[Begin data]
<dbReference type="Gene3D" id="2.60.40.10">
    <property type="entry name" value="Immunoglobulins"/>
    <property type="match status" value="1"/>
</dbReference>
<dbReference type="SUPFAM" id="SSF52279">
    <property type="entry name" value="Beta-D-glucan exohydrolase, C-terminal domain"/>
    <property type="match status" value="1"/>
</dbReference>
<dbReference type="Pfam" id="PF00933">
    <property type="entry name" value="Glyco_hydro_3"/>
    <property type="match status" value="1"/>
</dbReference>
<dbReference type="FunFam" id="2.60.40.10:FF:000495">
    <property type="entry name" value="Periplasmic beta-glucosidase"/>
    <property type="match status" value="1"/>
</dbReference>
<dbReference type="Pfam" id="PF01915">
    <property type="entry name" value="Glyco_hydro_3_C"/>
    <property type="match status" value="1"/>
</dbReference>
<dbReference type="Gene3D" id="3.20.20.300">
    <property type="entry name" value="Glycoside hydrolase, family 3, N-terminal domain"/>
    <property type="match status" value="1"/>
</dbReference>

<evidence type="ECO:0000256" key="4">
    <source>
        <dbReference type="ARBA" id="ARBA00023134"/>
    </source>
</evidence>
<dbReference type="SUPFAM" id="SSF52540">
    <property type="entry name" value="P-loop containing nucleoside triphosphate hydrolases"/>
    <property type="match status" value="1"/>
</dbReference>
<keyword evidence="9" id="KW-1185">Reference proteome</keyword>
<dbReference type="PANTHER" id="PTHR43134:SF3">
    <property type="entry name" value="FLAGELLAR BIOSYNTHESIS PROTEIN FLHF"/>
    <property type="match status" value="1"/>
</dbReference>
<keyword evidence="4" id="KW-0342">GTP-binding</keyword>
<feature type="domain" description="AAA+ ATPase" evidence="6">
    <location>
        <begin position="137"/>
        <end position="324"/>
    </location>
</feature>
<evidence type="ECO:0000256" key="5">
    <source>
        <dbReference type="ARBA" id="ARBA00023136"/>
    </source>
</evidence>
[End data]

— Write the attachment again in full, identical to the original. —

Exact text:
<dbReference type="Gene3D" id="2.60.40.10">
    <property type="entry name" value="Immunoglobulins"/>
    <property type="match status" value="1"/>
</dbReference>
<dbReference type="SUPFAM" id="SSF52279">
    <property type="entry name" value="Beta-D-glucan exohydrolase, C-terminal domain"/>
    <property type="match status" value="1"/>
</dbReference>
<dbReference type="Pfam" id="PF00933">
    <property type="entry name" value="Glyco_hydro_3"/>
    <property type="match status" value="1"/>
</dbReference>
<dbReference type="FunFam" id="2.60.40.10:FF:000495">
    <property type="entry name" value="Periplasmic beta-glucosidase"/>
    <property type="match status" value="1"/>
</dbReference>
<dbReference type="Pfam" id="PF01915">
    <property type="entry name" value="Glyco_hydro_3_C"/>
    <property type="match status" value="1"/>
</dbReference>
<dbReference type="Gene3D" id="3.20.20.300">
    <property type="entry name" value="Glycoside hydrolase, family 3, N-terminal domain"/>
    <property type="match status" value="1"/>
</dbReference>

<evidence type="ECO:0000256" key="4">
    <source>
        <dbReference type="ARBA" id="ARBA00023134"/>
    </source>
</evidence>
<dbReference type="SUPFAM" id="SSF52540">
    <property type="entry name" value="P-loop containing nucleoside triphosphate hydrolases"/>
    <property type="match status" value="1"/>
</dbReference>
<keyword evidence="9" id="KW-1185">Reference proteome</keyword>
<dbReference type="PANTHER" id="PTHR43134:SF3">
    <property type="entry name" value="FLAGELLAR BIOSYNTHESIS PROTEIN FLHF"/>
    <property type="match status" value="1"/>
</dbReference>
<keyword evidence="4" id="KW-0342">GTP-binding</keyword>
<feature type="domain" description="AAA+ ATPase" evidence="6">
    <location>
        <begin position="137"/>
        <end position="324"/>
    </location>
</feature>
<evidence type="ECO:0000256" key="5">
    <source>
        <dbReference type="ARBA" id="ARBA00023136"/>
    </source>
</evidence>